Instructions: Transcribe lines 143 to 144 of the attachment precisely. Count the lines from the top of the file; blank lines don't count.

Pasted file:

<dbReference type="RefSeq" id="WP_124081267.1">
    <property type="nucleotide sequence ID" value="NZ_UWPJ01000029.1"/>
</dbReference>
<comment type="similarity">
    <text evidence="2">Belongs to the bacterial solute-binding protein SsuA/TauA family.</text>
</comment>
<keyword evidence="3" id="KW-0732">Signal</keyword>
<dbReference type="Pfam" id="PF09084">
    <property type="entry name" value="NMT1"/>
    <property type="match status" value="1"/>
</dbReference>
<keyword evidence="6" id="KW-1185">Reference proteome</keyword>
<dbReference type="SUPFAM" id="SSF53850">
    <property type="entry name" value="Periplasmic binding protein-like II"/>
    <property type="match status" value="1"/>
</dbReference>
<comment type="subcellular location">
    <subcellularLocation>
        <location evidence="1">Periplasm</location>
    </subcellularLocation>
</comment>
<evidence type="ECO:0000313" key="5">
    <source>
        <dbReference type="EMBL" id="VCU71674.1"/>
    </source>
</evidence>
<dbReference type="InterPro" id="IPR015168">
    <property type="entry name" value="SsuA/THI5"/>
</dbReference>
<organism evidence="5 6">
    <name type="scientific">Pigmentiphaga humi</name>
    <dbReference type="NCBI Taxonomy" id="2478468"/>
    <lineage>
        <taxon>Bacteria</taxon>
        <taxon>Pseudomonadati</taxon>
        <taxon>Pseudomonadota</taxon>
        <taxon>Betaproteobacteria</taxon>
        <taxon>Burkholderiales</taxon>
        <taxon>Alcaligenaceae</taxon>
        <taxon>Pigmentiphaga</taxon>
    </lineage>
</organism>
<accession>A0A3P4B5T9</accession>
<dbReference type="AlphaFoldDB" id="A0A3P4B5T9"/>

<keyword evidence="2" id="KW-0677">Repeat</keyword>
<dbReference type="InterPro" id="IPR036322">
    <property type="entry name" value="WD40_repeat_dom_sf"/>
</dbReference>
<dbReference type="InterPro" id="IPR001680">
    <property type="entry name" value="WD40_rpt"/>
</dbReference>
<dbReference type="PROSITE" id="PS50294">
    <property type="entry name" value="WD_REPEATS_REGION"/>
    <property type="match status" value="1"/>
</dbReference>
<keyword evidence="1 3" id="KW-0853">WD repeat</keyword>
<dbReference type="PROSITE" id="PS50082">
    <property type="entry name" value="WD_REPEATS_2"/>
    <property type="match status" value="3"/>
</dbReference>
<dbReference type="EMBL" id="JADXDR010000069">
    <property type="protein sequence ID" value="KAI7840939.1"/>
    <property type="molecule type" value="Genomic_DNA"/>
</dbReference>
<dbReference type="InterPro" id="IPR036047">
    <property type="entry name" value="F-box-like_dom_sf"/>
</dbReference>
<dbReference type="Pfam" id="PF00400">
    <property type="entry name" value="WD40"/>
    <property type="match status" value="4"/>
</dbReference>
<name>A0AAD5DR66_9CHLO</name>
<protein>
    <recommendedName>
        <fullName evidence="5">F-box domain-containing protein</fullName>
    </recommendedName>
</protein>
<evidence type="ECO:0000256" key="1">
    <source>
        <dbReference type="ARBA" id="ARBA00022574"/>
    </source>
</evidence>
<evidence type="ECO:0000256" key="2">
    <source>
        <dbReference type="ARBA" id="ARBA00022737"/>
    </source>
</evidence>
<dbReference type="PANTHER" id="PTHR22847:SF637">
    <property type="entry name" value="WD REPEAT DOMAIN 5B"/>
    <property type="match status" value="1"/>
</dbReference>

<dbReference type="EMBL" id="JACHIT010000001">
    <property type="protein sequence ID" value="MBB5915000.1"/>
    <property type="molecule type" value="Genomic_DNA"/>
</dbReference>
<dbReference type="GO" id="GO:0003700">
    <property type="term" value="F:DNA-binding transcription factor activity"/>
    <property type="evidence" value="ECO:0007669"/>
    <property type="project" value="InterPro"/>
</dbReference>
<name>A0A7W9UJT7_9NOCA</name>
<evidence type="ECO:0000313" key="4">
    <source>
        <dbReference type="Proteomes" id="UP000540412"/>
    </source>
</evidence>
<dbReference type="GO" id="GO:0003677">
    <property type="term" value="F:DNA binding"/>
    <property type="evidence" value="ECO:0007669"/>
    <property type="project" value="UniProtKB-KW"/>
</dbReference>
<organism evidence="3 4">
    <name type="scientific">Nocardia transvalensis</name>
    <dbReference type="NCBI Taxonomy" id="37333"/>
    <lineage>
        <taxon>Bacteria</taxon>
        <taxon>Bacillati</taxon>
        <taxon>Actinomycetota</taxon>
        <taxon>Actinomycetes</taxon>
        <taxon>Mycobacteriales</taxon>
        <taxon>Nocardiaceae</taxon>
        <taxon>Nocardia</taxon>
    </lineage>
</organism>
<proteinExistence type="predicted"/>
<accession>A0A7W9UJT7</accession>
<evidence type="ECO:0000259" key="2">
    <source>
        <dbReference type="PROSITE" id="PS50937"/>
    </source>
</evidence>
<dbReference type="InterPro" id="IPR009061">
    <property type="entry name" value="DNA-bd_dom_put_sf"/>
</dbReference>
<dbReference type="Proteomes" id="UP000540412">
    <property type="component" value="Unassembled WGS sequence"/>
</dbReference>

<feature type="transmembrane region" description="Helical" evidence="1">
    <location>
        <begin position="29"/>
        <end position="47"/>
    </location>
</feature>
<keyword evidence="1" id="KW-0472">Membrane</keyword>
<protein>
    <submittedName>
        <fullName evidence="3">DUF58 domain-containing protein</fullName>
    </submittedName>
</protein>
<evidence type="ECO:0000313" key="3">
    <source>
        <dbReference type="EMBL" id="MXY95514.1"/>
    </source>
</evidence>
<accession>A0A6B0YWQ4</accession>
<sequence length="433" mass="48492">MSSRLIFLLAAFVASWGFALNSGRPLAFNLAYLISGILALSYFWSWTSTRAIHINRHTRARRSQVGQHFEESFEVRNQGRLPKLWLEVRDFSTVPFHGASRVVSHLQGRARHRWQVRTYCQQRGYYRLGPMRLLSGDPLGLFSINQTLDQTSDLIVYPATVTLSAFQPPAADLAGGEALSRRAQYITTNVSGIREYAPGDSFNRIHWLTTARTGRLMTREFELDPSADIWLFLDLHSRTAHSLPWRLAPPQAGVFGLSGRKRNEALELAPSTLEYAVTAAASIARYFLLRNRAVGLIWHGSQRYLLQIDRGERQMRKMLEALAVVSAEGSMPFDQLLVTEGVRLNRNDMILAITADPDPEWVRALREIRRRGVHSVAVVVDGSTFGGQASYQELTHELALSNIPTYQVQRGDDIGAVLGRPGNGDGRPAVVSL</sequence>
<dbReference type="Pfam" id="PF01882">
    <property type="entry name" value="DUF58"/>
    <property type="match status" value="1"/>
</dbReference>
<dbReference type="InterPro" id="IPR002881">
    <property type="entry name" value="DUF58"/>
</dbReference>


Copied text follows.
</feature>
<keyword evidence="1" id="KW-0472">Membrane</keyword>